I first tried quail at a restaurant called Nopi (review here). Whilst you could argue quail is no more than a tiny chicken, it is more gamey in flavour and requires little time to cook in comparison to a chicken, due to its size. Typically hard to find, you will have to make an order at your local butcher or source at a local market. Make sure that you order it boned (i.e. with the bones removed) as this will save you a lot of trouble.

Due to their size you would serve one as a platter or two as a main. Whilst Nopi’s dish served the quail in pieces, I decided to keep the bird whole as I wanted to have a go at stuffing it. I wanted the stuffing to be meat based with a menage of nuts, fruits and spices. The spices I use in this recipe are: sumac, a reddish-purple powder used to add a tart, lemony taste, largely used in the Middle East and berber spice, a fiery, earthy spice mixture, a staple in Ethiopia, which includes coriander, fenugreek, allspice, cardamom, cloves, paprika, nutmeg, ginger, cinnamon and more.  I also use harissa, a North African  chilli pepper paste, to marinate the chicory. I think the chicory is an ideal vegetable, being slightly bitter, to balance out the sweetness of the prunes. Make sure you chose chicory that has crisp, fresh-looking leaves that are springy to the touch.

I went to the Sunday farmer’s market and they happened to be selling Bronze Turkey mince which I thought would work well with quail. As quail has a delicate taste you wouldn’t want to overpower it with other flavours. I find turkey to be quite delicate and the bronze turkey, which has a slightly darker meat, is known to be the tastier of the two.


Serves: 4 (as starter)

Time: 1.5 hour

Difficulty: Easy


  • 4 quails (boned)

For the seasoning:

  • knob of butter
  • 2 tsp sumac
  • 2 tsp berber spice
  • pinch of salt
  • freshly ground pepper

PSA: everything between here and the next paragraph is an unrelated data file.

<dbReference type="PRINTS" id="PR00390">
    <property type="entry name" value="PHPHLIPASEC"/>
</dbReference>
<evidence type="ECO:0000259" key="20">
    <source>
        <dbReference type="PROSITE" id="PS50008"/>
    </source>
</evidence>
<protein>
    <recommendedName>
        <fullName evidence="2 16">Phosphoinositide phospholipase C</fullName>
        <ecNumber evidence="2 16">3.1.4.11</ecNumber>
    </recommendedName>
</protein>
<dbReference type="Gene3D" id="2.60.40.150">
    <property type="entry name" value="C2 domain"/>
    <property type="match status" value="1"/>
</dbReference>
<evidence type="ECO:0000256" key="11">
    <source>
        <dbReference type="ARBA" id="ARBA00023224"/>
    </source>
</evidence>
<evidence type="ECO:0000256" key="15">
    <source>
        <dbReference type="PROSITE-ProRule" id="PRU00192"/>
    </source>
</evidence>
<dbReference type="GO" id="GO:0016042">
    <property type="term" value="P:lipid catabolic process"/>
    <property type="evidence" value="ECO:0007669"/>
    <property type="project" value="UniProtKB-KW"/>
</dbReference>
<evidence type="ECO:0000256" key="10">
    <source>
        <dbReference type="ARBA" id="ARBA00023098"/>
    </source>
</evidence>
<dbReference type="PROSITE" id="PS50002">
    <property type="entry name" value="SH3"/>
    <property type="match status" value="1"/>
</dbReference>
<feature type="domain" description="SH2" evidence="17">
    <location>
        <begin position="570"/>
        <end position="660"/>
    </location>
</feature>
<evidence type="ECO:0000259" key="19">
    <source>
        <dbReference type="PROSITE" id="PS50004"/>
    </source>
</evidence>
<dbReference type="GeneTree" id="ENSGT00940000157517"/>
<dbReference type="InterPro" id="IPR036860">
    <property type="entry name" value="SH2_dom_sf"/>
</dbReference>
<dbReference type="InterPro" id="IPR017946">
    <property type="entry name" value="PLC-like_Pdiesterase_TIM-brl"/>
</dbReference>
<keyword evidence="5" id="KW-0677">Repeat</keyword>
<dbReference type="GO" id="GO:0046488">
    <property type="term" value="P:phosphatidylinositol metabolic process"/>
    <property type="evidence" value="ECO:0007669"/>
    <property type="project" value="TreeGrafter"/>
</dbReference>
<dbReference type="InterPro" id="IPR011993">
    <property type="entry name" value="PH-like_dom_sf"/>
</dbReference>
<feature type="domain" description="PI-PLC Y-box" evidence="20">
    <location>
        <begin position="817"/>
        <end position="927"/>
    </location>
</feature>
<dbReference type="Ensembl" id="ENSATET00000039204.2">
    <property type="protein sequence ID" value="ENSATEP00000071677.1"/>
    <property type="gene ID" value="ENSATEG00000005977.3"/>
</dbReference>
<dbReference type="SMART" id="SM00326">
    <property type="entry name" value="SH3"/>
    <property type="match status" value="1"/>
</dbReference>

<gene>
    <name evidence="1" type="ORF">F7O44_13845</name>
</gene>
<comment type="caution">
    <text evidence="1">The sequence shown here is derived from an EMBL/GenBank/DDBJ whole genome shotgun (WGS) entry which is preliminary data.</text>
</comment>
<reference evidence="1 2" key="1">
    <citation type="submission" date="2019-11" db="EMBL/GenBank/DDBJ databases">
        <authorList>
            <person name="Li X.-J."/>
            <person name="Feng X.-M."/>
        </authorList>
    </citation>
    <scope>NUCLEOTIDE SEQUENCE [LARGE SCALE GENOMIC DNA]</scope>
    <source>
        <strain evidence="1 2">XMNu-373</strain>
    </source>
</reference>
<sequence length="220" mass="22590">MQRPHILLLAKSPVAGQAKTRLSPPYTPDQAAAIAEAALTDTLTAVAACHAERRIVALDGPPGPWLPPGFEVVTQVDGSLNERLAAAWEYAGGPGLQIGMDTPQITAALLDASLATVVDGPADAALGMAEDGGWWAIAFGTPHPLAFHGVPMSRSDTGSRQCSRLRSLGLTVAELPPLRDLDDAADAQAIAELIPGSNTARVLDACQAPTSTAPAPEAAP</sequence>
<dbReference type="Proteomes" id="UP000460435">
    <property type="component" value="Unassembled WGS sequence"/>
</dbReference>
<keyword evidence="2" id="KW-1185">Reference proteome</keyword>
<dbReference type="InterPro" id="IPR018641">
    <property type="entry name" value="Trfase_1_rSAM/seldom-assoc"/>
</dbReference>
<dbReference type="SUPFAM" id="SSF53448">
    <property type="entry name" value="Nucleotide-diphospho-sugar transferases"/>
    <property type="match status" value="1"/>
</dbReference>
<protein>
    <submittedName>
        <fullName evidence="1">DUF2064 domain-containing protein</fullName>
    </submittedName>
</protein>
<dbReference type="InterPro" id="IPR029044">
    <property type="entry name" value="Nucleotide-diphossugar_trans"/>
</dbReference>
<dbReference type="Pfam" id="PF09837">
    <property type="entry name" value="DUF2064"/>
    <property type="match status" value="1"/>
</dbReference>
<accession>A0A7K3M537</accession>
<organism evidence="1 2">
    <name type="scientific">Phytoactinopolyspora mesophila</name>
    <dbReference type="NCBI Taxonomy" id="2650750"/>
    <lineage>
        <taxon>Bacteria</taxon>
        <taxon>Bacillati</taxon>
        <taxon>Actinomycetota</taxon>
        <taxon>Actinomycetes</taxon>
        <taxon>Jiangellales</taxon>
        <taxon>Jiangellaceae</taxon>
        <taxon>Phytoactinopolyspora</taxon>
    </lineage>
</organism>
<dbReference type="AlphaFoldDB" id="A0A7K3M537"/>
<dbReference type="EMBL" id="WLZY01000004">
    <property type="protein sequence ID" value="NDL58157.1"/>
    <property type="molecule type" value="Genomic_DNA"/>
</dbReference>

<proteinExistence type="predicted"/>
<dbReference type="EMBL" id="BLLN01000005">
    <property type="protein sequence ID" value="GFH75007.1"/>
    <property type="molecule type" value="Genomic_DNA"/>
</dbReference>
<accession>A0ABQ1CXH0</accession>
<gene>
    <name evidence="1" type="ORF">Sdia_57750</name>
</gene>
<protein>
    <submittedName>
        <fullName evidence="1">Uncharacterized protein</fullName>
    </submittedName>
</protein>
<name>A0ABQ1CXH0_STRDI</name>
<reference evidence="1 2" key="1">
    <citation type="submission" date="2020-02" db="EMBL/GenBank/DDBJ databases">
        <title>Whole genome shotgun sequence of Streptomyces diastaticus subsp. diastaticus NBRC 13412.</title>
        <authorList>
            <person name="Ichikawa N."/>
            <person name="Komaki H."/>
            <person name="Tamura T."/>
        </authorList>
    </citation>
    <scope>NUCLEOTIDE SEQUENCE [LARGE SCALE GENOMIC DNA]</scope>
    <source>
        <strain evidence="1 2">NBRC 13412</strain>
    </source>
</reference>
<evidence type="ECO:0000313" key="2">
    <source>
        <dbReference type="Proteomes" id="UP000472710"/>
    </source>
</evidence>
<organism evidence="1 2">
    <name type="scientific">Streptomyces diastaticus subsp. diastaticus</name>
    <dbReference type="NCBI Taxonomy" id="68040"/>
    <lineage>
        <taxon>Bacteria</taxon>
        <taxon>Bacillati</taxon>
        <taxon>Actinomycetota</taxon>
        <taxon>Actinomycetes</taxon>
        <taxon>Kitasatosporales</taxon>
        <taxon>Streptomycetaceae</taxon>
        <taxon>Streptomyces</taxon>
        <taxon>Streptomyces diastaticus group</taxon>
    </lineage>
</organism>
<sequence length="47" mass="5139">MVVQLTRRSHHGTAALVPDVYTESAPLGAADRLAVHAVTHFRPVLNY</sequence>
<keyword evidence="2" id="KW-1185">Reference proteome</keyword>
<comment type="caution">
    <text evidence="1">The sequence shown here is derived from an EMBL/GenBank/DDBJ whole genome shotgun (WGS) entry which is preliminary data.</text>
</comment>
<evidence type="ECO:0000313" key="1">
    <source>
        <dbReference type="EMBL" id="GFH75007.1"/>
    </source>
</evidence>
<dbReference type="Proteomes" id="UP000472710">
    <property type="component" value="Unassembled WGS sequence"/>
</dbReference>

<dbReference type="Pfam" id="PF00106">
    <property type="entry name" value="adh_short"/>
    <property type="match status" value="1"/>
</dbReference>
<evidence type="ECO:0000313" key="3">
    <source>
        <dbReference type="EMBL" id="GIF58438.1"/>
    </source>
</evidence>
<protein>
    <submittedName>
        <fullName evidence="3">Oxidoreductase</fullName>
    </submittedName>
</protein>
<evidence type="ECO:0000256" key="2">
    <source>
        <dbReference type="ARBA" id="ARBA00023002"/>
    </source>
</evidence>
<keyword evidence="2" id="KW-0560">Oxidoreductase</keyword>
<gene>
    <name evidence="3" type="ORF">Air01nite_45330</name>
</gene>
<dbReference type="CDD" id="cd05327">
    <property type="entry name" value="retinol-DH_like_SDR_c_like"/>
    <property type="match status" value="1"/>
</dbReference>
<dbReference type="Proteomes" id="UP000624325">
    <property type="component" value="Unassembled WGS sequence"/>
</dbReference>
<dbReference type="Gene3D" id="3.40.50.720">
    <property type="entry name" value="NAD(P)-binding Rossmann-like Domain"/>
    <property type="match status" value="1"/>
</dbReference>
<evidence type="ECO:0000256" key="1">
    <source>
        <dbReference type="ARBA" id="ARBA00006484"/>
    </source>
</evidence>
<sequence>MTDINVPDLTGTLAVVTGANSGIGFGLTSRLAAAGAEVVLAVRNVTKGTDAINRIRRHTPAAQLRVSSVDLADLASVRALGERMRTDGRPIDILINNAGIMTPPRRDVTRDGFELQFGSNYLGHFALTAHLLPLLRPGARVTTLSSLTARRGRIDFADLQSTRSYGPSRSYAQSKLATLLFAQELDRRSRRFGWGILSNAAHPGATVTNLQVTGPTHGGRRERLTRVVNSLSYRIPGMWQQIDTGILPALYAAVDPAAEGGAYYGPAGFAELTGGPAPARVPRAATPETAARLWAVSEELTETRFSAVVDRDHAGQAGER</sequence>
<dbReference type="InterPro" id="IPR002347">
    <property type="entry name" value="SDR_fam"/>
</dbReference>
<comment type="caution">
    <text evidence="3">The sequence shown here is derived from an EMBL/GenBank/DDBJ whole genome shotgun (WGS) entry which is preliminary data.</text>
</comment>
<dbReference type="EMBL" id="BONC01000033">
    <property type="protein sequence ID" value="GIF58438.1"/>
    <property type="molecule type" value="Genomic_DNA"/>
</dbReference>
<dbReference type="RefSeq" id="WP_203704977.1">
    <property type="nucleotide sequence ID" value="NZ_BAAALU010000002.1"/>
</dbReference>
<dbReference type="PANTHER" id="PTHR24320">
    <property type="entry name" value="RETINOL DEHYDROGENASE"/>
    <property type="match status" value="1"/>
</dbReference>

For the stuffing:

  • 1 tbsp of butter
  • 150g minced bronze turkey (or regular turkey mince)
  • 6 prunes, chopped
  • 10 macadamia nuts, crushed
  • 50g bulgar
  • 120ml vegetable stock
  • pinch of salt
  • freshly ground pepper
  • 1 tsp sumac

For the chicory:

  • 2 red chicory (leaves separated)
  • 1 tbsp harissa paste
  • 150 ml vegetable stock
  • pinch of salt
  • freshly ground pepper



  1. First marinate the birds. Melt the butter in a bowl and mix in the salt, pepper,  berber spice and sumac. Pour over the quails and massage inside and out. Leave to marinate in the fridge for at least an hour.
  2. In the meantime, prepare the stuffing. Melt a tablespoon of butter in a medium pan. When very hot, add the mince and brown over high heat, stirring from time to time, for five minutes, until most of the liquid has evaporated. Add the bulgar,  stock, prunes, the sumac, salt and pepper. Bring to a boil, cover and simmer for five minutes. The bulgar should absorb all the liquid. Add the crushed macadamia nuts and mix. Remove from the hob and leave to cool.
  3. Preheat the oven to 180°C/fan 160°C/gas 4. Wash the chicory and separate the leaves. Put the chicory, cut-side up, in an ovenproof dish. Mix the harissa paste in the stock and splash over the chicory. Season with black pepper and a little salt, then cover with foil. Cook for 20-25 minutes, then remove the foil and cook for a further 10 minutes until really tender.
  4. Next you need to stuff the quail, sear it and put it into the oven. Spoon the stuffing in the quail and tie the legs with string. Add a knob of butter in a pan and sear the quails one by one on either side until golden brown, about 3-4 minutes per side. Place the quail in the oven and roast until cooked through and juices run clear, about 10 – 15 minutes. If you time it right, you will be putting the quail in the oven when you’re about to remove the foil from the chicory. Baste the quail every few minutes with a little stock from the braised chicory to keep the quail moist.
  5. Remove both the quails and the chicory from the oven and serve.